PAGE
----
Graduate student Carey Ash plans to appeal decision to dismiss complaint against University

Illinois Circuit Judge Michael Jones dismissed University graduate student and former student trustee candidate Carey Ash’s complaint against a University dean with prejudice at the hearing held this morning.

Ash had filed the complaint against Kenneth Ballom, associate vice chancellor for student affairs and dean of students, following Ballom’s elimination of Ash from the spring 2013 student trustee election on the basis of in-state residency disputes. Ash claims he is a resident, as he pays state taxes and votes in-state, among other reasons.

“I find that the defendant, with arguments for the mootness doctrine, is well-taken,” Jones said.

William Brinkmann, representing Ballom from Thomas, Mamer & Haughey LLP, and Ash, representing himself, presented arguments for nearly an hour before Jones made his decision. Brinkmann opened arguments and stated the election cited in the complaint — the spring 2013 student trustee election — was over; therefore, the mootness doctrine applies.

The mootness doctrine refers to a principle of judicial procedure whereby American courts will not decide on cases in which there is no longer any actual controversy.

Brinkmann said no allegations within the complaint were pursuant to public interest. He also said there was no factual pleading that some violation of the law was likely to continue. Both public interest and continual violations of the law are exceptions to the mootness doctrine.

In response, Ash presented a stack of documents he prepared and organized. Ash argued the court had changed his name from Carey Ash to Carey Hawkins Ash, thereby asserting him as a resident of the state of Illinois. Ash also said he has lived in the state for a number of years, and he both votes and works in the state.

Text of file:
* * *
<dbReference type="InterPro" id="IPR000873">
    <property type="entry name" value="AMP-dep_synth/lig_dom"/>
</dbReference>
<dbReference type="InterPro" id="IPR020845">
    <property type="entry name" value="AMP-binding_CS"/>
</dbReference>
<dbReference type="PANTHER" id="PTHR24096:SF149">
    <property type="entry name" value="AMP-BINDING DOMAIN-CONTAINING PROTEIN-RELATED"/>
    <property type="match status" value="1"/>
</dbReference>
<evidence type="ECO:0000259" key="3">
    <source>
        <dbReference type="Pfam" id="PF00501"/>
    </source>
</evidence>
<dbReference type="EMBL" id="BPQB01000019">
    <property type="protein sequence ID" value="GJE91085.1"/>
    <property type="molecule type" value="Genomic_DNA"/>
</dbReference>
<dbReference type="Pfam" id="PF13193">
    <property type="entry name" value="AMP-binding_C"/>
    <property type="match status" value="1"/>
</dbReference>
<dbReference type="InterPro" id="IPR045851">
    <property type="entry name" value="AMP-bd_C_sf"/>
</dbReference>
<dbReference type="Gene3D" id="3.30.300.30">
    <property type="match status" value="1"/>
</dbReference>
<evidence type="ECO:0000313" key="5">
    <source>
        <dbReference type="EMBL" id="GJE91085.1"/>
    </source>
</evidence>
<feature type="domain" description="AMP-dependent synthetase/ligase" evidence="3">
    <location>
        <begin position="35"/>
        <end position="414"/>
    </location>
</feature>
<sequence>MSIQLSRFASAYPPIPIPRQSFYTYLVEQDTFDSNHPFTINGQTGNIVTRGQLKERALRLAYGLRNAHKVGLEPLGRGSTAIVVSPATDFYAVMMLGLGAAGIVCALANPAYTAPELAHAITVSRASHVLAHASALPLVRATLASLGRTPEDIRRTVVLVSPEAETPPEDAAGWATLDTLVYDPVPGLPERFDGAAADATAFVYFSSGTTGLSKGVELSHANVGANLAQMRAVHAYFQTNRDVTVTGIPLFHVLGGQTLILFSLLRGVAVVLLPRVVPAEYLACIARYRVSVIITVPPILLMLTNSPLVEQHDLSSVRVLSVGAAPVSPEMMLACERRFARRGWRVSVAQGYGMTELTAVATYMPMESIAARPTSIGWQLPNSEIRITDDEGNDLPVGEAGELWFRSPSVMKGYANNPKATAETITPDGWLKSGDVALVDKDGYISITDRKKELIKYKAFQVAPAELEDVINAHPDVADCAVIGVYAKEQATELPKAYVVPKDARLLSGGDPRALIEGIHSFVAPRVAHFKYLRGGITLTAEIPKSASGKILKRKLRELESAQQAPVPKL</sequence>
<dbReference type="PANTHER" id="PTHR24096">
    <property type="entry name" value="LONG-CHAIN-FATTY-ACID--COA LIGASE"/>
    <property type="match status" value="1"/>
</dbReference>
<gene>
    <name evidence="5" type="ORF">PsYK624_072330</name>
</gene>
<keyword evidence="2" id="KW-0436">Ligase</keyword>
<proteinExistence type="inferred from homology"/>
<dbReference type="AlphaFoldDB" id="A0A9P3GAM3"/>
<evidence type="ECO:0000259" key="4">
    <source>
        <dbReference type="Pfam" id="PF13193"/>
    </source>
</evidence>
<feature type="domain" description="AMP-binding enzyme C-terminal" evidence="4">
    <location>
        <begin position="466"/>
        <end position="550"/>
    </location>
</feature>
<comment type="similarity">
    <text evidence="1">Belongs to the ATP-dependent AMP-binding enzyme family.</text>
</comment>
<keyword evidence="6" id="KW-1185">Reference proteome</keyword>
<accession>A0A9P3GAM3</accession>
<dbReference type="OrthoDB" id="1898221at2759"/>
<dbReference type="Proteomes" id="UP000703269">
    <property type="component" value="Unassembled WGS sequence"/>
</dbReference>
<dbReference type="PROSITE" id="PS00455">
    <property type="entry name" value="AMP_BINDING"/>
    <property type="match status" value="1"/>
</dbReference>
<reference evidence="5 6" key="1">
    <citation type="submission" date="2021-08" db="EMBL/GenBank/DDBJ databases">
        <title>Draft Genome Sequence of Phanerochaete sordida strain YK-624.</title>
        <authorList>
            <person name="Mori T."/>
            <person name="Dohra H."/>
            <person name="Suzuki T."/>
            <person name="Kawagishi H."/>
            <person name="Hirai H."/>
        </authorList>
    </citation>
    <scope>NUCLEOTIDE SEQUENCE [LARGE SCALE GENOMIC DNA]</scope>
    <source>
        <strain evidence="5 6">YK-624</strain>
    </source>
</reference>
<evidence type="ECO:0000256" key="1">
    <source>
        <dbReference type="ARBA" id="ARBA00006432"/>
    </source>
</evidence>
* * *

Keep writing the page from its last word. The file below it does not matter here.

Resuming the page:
Ash said he also qualifies as a resident under the University’s code, which states student trustee applicants must be a resident of the state of Illinois. Ash said he was denied on the basis of tuition requirements, which are irrelevant to Illinois residency law.

Upon hearing Brinkmann’s argument that the complaint was not of public importance, Ash said student trustee eligibility requirements affect a large number of people and will affect the University’s students in every way. Jones said he is not so sure that Ballom’s 2013 decision will foreclose Ash’s eligibility to run again in 2014, as Ash stated it would.

Jones said the law requires that a student trustee must be a resident, but the law doesn’t define what a resident is. The decision is left up to the administrative officials to determine resident or non-resident status.

“I find it not desirable for this court to second-guess this administration to determine if someone is or is not a resident,” Jones said.

After the hearing, Brinkmann said the issue was “fairly straightforward.”

“The complaint he was seeking to reverse was what could not be reversed,” Brinkmann said, referencing Ash’s eligibility for the 2013 election.

Ash said he would appeal the decision in an interview following the hearing.

“I guess my quote on today would be what else do you expect?” Ash said. “You have a court that is in downstate Illinois that is in the backyard of the University. We expect fairness and justice, and we expect those things to prevail. And they didn’t today.”

Janelle can be reached at [email protected]